The ĥametz that is prohibited by the Torah on Pesaĥ is any one of the five species of cereal grains that came into contact with water and fermented. The five species are wheat (ĥitta), barley (se’ora), oats (shibolet shu’al), rye (shifon), and spelt (kusmin). These species are used to make bread, the staple food of mankind. The Sages ordained a special blessing to be recited before eating bread – “Who brings forth bread from the earth” (“ha-motzi leĥem min ha-aretz”). After eating bread, the Torah commanded us to recite Birkat Ha-mazon. So that bread will be tasty and easy to digest, its dough is fermented and made to rise.
There are two types of leaven products: ĥametz and se’or. Both are produced by mixing flour and water. Ĥametz is the regular leavening of dough to bake bread and cakes. The fermentation is accomplished by leaving the dough at rest without handling it. If one wants the leavening to be faster and of higher quality, one mixes se’or (sourdough) into the dough. Se’or is the second type of leavening. It is produced by leaving ĥametz for a long time, so that it continues to effervesce and ferment, until it tastes so sour that people cannot eat it. As noted, the purpose of se’or is to hasten and improve the quality of the leavening process of various types of dough, for the preparation of breads and cakes. More specifically, ĥametz is intended for eating while se’or is a leavening agent in preparing ĥametz foods. The Torah prohibited both, and the law is the same regarding both. One who leaves a kezayit of either of them in his possession during Pesaĥ violates bal yera’eh and bal yimatzei (Beitza 7b).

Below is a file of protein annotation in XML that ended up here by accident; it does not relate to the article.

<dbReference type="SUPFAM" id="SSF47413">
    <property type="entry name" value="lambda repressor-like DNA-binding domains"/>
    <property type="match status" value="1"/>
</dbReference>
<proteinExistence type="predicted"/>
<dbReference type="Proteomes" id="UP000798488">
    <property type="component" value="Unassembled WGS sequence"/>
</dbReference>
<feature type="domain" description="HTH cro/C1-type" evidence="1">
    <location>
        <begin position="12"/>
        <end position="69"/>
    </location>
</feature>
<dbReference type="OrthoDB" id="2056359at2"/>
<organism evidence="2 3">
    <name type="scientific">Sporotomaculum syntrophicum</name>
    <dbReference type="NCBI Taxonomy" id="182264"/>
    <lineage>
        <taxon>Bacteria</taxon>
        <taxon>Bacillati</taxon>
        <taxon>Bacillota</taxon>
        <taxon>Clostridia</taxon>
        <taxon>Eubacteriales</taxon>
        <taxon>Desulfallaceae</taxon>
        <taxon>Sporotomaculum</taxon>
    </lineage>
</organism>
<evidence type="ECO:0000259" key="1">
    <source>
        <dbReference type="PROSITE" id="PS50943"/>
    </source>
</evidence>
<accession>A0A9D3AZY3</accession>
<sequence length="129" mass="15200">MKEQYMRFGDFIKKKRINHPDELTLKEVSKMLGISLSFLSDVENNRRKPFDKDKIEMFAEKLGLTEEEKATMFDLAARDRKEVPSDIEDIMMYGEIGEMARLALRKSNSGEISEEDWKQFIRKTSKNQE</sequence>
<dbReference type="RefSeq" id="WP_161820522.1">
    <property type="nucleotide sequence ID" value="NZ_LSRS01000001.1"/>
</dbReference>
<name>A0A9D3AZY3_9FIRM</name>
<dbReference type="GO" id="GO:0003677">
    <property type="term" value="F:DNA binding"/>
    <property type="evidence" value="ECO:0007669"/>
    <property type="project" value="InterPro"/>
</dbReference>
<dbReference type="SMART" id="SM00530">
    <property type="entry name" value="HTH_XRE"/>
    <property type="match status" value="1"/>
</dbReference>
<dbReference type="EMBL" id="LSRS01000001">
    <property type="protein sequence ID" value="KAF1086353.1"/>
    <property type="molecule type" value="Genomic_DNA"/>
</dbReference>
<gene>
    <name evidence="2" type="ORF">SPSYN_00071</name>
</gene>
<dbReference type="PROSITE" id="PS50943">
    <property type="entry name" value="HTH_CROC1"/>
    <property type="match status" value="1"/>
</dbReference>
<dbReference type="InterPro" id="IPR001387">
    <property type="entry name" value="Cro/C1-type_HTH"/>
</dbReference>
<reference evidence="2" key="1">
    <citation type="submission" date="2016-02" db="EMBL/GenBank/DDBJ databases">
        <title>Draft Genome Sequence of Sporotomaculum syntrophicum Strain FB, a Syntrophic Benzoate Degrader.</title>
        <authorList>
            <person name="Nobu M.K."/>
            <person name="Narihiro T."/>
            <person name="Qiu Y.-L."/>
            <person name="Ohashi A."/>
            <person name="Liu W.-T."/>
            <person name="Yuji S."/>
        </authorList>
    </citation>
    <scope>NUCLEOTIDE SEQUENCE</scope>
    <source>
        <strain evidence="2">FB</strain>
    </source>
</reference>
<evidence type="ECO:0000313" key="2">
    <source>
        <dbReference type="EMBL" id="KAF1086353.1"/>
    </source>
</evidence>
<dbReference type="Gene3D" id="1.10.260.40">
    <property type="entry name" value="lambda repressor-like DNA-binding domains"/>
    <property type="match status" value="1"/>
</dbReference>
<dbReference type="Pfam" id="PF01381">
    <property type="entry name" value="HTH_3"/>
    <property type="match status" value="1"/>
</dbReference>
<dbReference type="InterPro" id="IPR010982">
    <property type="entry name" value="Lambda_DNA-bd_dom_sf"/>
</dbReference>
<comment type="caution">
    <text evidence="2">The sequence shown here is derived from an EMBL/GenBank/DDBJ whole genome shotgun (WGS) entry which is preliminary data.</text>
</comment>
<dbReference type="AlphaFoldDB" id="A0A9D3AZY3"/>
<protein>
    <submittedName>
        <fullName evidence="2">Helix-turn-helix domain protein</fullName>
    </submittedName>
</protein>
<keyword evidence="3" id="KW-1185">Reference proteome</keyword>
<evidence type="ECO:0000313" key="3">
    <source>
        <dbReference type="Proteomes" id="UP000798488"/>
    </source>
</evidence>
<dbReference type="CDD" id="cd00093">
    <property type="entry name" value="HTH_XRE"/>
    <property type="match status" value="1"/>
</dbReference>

But if flour of the five cereal grains is mixed with water, kneaded rapidly, and put it into an oven immediately, then the dough will not have enough time to rise. This is the matza that we are commanded to eat on the first night of Pesaĥ, as a remembrance of the Exodus from Egypt, as is written, “And the people picked up their dough before it fermented” (Shemot 12:34). Thus, specifically those species of grain that may become ĥametz are the species from which one makes matza for the mitzva (Pesaĥim 35a).
Although rice and millet are similar to the five species of cereal grain, and although they rise, they do not undergo a complete fermentation process as the five cereal species do. Therefore, the prohibition against ĥametz does not apply to them, and if one made matza out of one of them, one does not fulfill any mitzva with it on Pesaĥ.
Note that kusmin (spelt) is not the same as kusemet (buckwheat). The former is one of the five species of cereal grain, whereas the latter is a type of legume and may be eaten on Pesaĥ by those who eat kitniyot; even among those who do not eat kitniyot, it is permitted for sick people (MB 453:4, 7. Note that some mix up the names and call spelt kusemet).